“A sentence should contain no unnecessary words, a paragraph no unnecessary sentences, for the same reason that a drawing should have no unnecessary lines and a machine no unnecessary parts.”  —William Strunk, Jr.

 

Image courtesy of Salvatore Vuono / FreeDigitalPhotos.net
Image courtesy of Salvatore Vuono / FreeDigitalPhotos.net

Show, don’t tell, is pounded into the pores of writers. In last week’s post, we observed how showing instead of telling brings the reader into the story. But we mustn’t overdo the showing.

Tweetable

  • Telling instead of showing in stories sometimes gets the job done the best way.
    click to tweet

Would you’ve gone to these lengths to SHOW in these situations?

My Rewrite 1: Marla’s gaze trailed his retreat, her face taking on a more and more puzzled look with each of his steps. When he turned the corner and was gone, she rotated her body around toward me. “What’s he up to?”

Actual Excerpt from Word Gets Around by Lisa Wingate:

Marla watched him disappear down the hall, then swiveled toward me. “What’s he up to?”

Comments:

The “pop-action thriller star” has just told his miffed assistant, Marla, to tell his waiting manger to “chill” and then leaves.

Image courtesy of stockimages / FreeDigitalPhotos.net
Image courtesy of stockimages / FreeDigitalPhotos.net

My rewrite showing what Marla looks like as she watches the star leave is overdramatic and slows the forward motion of the moment. Wingate’s telling us that Marla watched him is enough.

Wingate’s “disappear down the hall” is good because to me the word disappear is probably what the star wants to do when surrounded by demanding assistants and managers. My mention of his steps in showing Marla’s watching added little.

Wingate’s “swiveled” trumps my showing Marla rotating her body around.

The “What’s he up to?” dialog is enough to show Marla’s curiosity without my repetition of showing her puzzled face.

Wingate “showed” much by choosing her words carefully and using the telling word “watched” to move things along.

Tweetable

  • Readers expect authors to avoid bogging down stories with too many showing details.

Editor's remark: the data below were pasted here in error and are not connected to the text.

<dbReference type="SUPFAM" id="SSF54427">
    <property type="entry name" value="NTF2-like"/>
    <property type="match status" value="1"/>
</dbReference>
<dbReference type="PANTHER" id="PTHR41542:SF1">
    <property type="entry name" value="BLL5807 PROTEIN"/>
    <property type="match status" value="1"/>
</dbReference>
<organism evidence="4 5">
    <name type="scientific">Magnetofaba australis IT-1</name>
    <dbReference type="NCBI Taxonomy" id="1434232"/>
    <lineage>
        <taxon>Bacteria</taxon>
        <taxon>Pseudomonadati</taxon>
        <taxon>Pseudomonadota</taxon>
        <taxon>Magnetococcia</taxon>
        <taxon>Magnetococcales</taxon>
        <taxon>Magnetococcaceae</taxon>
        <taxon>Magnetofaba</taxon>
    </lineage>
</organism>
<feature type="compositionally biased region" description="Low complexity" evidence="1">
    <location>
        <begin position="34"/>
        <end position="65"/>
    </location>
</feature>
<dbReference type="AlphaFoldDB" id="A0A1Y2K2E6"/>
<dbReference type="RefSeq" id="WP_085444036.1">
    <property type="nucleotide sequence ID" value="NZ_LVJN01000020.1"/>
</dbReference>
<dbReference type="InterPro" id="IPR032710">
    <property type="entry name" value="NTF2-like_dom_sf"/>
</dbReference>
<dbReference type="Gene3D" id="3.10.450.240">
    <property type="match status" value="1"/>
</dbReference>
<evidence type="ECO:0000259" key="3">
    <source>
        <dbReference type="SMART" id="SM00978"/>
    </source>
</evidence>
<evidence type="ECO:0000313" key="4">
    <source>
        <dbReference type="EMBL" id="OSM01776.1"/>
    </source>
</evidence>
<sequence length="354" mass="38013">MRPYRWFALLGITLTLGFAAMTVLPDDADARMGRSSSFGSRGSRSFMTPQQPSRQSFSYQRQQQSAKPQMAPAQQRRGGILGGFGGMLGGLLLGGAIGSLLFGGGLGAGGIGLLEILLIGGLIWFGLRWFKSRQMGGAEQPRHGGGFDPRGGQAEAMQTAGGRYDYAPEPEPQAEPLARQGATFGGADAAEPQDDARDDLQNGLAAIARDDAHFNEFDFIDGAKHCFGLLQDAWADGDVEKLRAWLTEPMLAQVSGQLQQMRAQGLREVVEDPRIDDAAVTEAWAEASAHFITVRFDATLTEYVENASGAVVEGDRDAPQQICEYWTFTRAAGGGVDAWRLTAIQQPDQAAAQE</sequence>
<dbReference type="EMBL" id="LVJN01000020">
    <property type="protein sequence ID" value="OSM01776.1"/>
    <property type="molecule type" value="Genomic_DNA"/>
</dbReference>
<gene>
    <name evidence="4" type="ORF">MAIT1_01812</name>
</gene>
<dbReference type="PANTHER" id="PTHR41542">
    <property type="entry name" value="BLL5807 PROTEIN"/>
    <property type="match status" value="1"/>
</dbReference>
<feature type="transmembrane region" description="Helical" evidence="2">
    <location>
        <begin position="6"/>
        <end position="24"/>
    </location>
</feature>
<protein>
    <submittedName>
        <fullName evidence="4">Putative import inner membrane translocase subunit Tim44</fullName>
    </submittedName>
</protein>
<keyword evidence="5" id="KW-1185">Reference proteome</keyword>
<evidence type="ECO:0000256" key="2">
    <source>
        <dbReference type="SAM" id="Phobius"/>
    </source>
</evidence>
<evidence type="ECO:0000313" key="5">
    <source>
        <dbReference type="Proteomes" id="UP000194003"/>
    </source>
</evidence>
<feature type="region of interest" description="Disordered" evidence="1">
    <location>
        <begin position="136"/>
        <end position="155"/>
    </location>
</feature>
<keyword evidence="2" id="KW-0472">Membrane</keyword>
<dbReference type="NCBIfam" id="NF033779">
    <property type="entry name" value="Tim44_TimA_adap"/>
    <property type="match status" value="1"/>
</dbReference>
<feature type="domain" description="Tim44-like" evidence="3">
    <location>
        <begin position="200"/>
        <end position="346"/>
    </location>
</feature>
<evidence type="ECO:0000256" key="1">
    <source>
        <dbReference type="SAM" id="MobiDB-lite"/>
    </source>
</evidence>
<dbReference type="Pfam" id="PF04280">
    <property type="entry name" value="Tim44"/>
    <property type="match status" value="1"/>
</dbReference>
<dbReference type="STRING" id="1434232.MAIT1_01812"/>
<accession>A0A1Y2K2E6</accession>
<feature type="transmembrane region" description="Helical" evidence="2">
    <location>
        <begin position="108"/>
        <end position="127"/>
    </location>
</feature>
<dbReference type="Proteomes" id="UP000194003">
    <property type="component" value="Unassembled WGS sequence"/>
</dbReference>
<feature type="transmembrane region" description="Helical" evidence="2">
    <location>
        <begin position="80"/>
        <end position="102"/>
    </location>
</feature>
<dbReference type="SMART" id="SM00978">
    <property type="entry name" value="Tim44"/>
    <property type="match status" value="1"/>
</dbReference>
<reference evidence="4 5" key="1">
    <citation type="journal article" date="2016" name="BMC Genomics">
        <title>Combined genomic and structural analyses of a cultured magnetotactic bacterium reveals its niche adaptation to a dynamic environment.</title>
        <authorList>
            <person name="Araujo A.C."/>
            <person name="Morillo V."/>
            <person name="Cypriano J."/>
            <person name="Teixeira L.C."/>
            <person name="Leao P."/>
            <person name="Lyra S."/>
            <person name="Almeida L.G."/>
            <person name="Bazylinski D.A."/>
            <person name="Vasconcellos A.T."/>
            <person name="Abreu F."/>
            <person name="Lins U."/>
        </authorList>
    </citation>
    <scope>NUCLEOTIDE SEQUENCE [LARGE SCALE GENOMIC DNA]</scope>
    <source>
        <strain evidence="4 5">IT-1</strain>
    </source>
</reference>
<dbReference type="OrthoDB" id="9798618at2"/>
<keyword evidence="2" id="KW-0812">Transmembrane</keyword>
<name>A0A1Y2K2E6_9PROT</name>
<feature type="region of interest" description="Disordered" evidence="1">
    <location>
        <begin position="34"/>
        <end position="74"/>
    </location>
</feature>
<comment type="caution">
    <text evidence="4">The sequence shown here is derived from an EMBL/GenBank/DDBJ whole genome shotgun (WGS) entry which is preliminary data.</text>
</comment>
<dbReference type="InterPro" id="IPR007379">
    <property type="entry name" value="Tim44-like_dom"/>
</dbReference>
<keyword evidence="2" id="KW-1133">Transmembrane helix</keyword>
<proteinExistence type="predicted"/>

click to tweet

My Rewrite 2: Watterboy crouched over, extended his weapon before him, sweeping it to the left and to the right, and rushed to the man. He patted the man’s body for weapons while Heath scanned the area around them.

Actual Excerpt from TRINITY: Military War Dog by Ronie Kendig:

Watterboy moved in to search the man while Heath kept watch.

Comments: This is a fast-paced prologue. Kendig keeps her sentences short and peppered with “military” words. If she goes into many showing descriptions, the reader will have too much time to rest. That’s a no-no for an action scene like this one.

by beat0092
by beat0092

Kendig chooses her showing moments carefully. In this case, she chooses to use “military-friendly” telling terminology to keep the action going. Her “moved in” is an understood term used in such a military operation that naturally depicts the careful movement I showed. The same goes for “kept watch.”

Kendig keeps her showing concise and uses it on the more important characters, such as Trinity the war dog and her partner, Staff Sergeant Heath Daniels. The man Watterboy approaches is only one stop in the action and not worth trading off moving the action along for showing.

Tweetable

  • Often the moment is too insignificant to show, and telling moves the story along.
    click to tweet

For what other reasons, besides moving the story along by avoiding insignificant showing, do you think telling is appropriate?